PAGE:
A Critical Analysis of Anthony Giddens’ “Runaway World”

The ideas in Anthony Giddens’ “Runaway World” had been initially presented at the 1999 Reith Lectures. Later on these ideas had been further developed in a guide with the identical title. The lecture opens with a dialogue on the nature of world change, in which Giddens specified his place on globalization in distinction to 2 commonly held views. These views being: (1) the sceptical view which posits that the globalization process does not exist and (2) the unconventional view which posits that the globalization course of exists.

The former view which is forwarded by the sceptics doubt the truth of the globalization process.

Individuals who maintain this view argue that the worldwide economic system is actually nothing new or that commerce these days remains regional somewhat than world-wide. The later view, on the opposite hand, which is forwarded by the radicals recognize the fact of the globalization course of. Individuals who hold this view argue that the worldwide marketplace now not recognizes the existence of nationwide borders and has continued to develop throughout the years.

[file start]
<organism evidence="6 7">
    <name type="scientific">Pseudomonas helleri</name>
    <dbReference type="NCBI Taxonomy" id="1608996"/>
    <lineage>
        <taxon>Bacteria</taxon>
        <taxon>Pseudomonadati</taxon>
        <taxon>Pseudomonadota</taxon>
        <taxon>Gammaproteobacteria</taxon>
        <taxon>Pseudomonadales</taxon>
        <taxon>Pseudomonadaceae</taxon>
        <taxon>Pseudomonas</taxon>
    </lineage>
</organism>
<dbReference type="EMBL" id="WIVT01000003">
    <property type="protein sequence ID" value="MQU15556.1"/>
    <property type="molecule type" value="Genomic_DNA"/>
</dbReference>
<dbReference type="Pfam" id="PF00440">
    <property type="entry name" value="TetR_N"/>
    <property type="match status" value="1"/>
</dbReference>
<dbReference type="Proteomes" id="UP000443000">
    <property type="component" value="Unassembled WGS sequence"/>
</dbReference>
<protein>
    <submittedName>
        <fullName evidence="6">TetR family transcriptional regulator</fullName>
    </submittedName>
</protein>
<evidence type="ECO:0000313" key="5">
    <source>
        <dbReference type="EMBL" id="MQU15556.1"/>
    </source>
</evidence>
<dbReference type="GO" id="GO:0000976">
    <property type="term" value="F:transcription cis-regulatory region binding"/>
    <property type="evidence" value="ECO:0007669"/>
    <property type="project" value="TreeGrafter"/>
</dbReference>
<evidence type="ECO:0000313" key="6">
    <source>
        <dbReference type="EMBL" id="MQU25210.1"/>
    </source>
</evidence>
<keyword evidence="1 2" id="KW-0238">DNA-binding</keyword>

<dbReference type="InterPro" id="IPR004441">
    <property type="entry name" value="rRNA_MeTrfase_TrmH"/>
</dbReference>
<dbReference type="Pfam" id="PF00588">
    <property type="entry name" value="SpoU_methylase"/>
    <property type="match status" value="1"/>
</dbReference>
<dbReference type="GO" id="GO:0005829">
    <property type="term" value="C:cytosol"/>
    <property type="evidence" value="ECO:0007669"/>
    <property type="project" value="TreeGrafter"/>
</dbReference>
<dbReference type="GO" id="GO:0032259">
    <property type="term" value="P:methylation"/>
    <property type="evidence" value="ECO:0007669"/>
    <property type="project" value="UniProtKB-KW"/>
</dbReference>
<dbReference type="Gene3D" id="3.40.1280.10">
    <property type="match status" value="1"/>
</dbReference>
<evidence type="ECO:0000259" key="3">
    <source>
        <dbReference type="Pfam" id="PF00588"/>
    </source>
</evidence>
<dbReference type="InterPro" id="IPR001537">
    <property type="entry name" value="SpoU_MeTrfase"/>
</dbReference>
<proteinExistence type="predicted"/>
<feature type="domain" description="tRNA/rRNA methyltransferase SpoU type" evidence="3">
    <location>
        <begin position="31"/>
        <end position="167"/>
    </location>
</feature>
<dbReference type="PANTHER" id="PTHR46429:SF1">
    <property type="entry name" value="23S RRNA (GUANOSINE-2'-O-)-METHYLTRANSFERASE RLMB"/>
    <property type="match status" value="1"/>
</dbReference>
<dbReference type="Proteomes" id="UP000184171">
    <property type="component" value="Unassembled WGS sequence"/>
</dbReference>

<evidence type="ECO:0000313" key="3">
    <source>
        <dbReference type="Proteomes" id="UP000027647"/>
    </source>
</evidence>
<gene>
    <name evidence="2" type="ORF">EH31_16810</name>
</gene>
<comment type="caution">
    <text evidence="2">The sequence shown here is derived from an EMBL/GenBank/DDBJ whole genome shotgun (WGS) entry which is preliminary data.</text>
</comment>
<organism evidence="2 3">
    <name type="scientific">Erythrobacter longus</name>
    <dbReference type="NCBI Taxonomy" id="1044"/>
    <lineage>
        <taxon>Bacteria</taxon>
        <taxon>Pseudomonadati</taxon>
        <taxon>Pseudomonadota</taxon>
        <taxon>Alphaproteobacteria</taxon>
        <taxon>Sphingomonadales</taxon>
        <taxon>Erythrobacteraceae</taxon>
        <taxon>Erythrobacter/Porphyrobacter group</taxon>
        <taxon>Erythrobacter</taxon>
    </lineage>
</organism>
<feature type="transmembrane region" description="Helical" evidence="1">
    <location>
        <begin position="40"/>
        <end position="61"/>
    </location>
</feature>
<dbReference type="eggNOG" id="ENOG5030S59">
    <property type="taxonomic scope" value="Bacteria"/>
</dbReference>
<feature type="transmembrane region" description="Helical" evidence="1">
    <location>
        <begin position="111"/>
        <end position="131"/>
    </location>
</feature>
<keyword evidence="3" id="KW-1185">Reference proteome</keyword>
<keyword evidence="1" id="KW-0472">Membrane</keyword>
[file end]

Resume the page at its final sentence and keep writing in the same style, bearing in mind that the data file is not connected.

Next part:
Giddens argues that the radicals are the closest to being right in this debate, however that each side are mistaken in treating globalization as primarily an economic phenomenon.